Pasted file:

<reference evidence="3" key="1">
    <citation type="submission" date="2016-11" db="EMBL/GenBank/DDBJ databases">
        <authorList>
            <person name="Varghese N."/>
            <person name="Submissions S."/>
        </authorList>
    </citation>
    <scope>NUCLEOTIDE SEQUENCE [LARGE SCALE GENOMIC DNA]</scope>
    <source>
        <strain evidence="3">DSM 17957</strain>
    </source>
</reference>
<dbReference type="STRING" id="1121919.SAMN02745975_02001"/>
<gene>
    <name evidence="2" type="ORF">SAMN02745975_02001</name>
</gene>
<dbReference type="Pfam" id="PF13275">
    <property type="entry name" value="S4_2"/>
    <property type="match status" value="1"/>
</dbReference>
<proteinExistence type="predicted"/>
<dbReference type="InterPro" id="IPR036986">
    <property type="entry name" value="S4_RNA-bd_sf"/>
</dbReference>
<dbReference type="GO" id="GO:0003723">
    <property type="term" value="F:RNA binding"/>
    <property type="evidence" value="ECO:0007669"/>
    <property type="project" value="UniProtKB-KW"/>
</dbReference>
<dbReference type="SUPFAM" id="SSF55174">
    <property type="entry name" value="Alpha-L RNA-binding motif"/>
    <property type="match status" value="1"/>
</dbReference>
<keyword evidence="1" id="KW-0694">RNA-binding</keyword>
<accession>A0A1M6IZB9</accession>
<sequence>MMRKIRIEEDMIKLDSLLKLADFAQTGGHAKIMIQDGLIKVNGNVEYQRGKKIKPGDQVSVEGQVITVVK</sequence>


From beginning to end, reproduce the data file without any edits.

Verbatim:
<reference evidence="3" key="1">
    <citation type="submission" date="2016-11" db="EMBL/GenBank/DDBJ databases">
        <authorList>
            <person name="Varghese N."/>
            <person name="Submissions S."/>
        </authorList>
    </citation>
    <scope>NUCLEOTIDE SEQUENCE [LARGE SCALE GENOMIC DNA]</scope>
    <source>
        <strain evidence="3">DSM 17957</strain>
    </source>
</reference>
<dbReference type="STRING" id="1121919.SAMN02745975_02001"/>
<gene>
    <name evidence="2" type="ORF">SAMN02745975_02001</name>
</gene>
<dbReference type="Pfam" id="PF13275">
    <property type="entry name" value="S4_2"/>
    <property type="match status" value="1"/>
</dbReference>
<proteinExistence type="predicted"/>
<dbReference type="InterPro" id="IPR036986">
    <property type="entry name" value="S4_RNA-bd_sf"/>
</dbReference>
<dbReference type="GO" id="GO:0003723">
    <property type="term" value="F:RNA binding"/>
    <property type="evidence" value="ECO:0007669"/>
    <property type="project" value="UniProtKB-KW"/>
</dbReference>
<dbReference type="SUPFAM" id="SSF55174">
    <property type="entry name" value="Alpha-L RNA-binding motif"/>
    <property type="match status" value="1"/>
</dbReference>
<keyword evidence="1" id="KW-0694">RNA-binding</keyword>
<accession>A0A1M6IZB9</accession>
<sequence>MMRKIRIEEDMIKLDSLLKLADFAQTGGHAKIMIQDGLIKVNGNVEYQRGKKIKPGDQVSVEGQVITVVK</sequence>